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Join us at the reception for Filter’s 7th juried exhibition, The Enigmatic Object! Please RSVP for the event on Facebook here. After the opening reception, the gallery will be open by appointment.
Exhibition Dates: March 7-28
Opening Reception: Friday, March 7
Time: 5:30 pm – 8:00 pm
Location: Johalla Projects | 1821 W. Hubbard St., Ste. #209
For this show, jurors Kyohei Abe and Caroline Picard considered photographic and time-based works that entertain the uncanny and unpredictable proclivities in inert things.
AREA (Sean Hovendick and
John Wesley Mannion)
Kai Michael Caemmerer
Todd R. Forsgren
E. Aaron Ross
A topiary of feathers stands upright on a white table cloth; these are exotic feathers, arranged or self-appointed to sit as a single entity—like an eccentric hat left behind at a wedding party, or a cake not yet cut open, or possibly even an animal that could, at any moment, unfold itself and crawl away. Vaguely familiar wallpaper flurries in the background, further confusing the scale of the objects in the frame.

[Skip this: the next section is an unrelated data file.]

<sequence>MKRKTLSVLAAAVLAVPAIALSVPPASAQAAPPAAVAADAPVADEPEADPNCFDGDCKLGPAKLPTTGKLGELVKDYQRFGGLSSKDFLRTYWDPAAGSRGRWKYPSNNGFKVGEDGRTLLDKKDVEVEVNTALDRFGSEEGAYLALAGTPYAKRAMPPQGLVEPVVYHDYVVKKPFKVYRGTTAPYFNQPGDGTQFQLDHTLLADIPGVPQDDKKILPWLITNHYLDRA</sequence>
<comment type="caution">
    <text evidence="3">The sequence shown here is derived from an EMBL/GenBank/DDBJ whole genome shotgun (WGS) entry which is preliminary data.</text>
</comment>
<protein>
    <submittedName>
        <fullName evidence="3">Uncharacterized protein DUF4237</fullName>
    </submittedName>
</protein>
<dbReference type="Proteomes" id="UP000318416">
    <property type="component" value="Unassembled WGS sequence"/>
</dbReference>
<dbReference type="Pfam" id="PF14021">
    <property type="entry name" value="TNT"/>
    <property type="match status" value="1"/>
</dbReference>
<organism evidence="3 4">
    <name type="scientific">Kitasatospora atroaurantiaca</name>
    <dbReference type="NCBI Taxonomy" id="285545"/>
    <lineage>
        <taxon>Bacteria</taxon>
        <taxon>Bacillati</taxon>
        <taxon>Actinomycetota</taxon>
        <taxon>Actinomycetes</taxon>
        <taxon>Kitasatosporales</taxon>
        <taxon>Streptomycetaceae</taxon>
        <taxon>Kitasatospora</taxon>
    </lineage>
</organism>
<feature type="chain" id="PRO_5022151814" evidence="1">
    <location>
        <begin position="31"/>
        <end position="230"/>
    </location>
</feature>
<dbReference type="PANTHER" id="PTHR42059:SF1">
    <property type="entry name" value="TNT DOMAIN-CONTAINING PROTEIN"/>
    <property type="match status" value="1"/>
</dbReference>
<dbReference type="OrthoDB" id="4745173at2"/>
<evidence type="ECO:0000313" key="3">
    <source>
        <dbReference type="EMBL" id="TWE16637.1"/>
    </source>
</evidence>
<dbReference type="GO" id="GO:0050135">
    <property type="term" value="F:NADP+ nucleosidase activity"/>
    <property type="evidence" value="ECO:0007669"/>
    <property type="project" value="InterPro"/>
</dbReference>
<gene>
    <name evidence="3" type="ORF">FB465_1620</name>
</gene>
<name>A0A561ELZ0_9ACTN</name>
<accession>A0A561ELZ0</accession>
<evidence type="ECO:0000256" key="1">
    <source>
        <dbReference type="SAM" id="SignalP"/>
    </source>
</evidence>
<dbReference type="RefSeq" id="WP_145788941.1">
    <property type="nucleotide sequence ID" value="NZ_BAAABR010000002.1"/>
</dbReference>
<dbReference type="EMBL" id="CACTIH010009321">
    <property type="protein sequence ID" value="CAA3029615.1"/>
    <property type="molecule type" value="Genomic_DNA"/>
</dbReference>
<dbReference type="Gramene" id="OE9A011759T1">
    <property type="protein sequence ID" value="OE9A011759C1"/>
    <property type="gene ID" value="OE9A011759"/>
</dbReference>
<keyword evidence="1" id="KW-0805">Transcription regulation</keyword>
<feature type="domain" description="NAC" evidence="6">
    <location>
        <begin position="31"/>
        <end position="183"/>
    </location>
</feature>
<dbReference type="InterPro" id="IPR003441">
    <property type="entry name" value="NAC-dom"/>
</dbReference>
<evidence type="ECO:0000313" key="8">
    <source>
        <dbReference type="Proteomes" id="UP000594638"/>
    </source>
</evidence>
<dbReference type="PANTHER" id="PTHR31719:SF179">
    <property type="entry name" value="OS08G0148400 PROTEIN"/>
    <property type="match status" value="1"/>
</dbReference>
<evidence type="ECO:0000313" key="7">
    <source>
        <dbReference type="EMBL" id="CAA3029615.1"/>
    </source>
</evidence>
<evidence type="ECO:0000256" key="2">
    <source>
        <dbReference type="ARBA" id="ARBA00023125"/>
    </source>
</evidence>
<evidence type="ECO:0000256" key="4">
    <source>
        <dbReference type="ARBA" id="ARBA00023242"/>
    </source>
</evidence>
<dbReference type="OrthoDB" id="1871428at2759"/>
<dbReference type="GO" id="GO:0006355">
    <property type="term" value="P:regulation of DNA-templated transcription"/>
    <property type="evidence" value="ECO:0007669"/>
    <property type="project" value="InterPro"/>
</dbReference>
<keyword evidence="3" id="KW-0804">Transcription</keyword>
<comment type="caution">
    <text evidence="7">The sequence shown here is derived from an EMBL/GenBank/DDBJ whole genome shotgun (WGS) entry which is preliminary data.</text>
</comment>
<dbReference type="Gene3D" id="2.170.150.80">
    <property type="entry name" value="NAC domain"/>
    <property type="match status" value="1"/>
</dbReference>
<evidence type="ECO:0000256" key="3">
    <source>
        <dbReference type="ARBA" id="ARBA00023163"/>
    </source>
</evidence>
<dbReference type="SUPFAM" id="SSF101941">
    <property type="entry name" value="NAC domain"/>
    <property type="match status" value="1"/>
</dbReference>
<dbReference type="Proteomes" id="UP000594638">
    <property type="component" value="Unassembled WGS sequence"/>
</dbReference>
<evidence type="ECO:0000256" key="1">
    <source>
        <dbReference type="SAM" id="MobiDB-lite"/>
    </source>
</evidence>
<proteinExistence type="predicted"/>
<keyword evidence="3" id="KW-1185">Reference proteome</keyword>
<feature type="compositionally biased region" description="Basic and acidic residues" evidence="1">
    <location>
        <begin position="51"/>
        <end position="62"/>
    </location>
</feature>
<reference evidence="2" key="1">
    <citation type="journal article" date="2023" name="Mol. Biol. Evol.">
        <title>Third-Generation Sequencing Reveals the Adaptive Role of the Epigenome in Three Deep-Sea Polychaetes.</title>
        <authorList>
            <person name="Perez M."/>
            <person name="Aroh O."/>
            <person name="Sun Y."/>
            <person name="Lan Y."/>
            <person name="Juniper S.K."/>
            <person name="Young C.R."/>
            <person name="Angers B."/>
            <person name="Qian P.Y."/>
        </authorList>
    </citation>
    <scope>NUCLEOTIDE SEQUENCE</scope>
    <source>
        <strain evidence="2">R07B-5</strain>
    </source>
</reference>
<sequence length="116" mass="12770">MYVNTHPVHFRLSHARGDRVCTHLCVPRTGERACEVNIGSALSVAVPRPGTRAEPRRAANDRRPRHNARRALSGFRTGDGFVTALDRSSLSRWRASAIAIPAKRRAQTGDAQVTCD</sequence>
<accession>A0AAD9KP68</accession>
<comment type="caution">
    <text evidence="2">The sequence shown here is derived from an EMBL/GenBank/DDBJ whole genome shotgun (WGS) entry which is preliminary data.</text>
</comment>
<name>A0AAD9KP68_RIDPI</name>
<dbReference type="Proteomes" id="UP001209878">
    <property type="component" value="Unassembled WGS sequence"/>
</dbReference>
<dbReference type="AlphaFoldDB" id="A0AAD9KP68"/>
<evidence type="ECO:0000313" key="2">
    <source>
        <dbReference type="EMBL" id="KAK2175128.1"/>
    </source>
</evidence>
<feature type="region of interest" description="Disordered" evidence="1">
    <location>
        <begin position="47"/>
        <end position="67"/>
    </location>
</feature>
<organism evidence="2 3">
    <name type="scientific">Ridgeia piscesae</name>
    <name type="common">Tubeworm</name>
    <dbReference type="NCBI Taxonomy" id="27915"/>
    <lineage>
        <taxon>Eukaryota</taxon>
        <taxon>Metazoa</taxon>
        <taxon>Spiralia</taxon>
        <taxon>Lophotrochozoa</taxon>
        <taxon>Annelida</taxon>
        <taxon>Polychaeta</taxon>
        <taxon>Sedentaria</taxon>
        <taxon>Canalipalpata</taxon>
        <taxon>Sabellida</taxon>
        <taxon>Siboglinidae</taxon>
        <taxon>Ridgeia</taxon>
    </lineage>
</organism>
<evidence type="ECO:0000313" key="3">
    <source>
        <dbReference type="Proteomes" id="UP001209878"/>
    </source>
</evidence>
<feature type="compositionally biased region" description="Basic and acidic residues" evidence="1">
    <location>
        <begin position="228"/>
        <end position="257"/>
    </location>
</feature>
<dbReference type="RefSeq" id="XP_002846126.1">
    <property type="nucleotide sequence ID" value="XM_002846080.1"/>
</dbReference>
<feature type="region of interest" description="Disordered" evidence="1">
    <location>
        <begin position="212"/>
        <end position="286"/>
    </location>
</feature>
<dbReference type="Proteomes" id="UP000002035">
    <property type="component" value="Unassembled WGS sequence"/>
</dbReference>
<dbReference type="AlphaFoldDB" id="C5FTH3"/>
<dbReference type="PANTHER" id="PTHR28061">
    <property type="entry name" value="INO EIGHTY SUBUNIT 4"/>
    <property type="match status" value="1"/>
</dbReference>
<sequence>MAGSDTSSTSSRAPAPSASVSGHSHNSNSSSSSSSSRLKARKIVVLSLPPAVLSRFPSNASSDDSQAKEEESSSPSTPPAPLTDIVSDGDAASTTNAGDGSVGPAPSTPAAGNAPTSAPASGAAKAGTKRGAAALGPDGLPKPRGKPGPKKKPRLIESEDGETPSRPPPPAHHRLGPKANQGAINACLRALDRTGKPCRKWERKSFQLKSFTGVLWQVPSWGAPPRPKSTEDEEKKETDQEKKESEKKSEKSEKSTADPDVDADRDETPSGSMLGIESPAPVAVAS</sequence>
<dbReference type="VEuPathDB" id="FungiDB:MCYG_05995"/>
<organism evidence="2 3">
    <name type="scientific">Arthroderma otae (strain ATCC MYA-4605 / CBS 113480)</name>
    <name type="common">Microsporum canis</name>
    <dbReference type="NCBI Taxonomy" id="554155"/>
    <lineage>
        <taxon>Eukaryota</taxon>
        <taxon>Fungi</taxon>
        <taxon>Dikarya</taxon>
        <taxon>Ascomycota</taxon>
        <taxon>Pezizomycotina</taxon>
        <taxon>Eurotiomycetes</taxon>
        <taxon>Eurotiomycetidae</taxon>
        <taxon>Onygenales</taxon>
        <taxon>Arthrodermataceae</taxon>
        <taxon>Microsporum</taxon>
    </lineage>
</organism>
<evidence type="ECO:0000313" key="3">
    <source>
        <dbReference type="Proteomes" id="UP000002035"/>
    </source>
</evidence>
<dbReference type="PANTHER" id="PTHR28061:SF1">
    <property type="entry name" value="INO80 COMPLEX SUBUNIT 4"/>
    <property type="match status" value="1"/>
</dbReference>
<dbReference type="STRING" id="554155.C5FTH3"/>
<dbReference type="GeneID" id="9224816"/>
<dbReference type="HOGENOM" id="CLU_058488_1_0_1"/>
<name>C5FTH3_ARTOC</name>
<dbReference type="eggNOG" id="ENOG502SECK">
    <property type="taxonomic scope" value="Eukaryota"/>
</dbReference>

As with Nicola Benford’s photograph (Burrow 1) the wide range and style of works included in The Enigmatic Object capture strange and uncanny moments latent in the material world. A house has a hole through its center. Spam goes to a reflection disco and the resulting photograph looks like a 70s photorealist painting. A man stands with his back to the camera between two concrete walls. His dime-store, sky-printed t-shirt matches the “real” sky, yet the pile of logs printed on his back point through his body toward the horizon line. Styrofoam hangs at an angle in a black sea, as if orbiting in space. The lines of a possible tennis court appear from the borders of the frame and converge in a perfect angle before extending out to create new shapes that can be only be imagined. Again and again something familiar is pinched by an abstract photographic gaze, undermining any sense of pre-determined banality.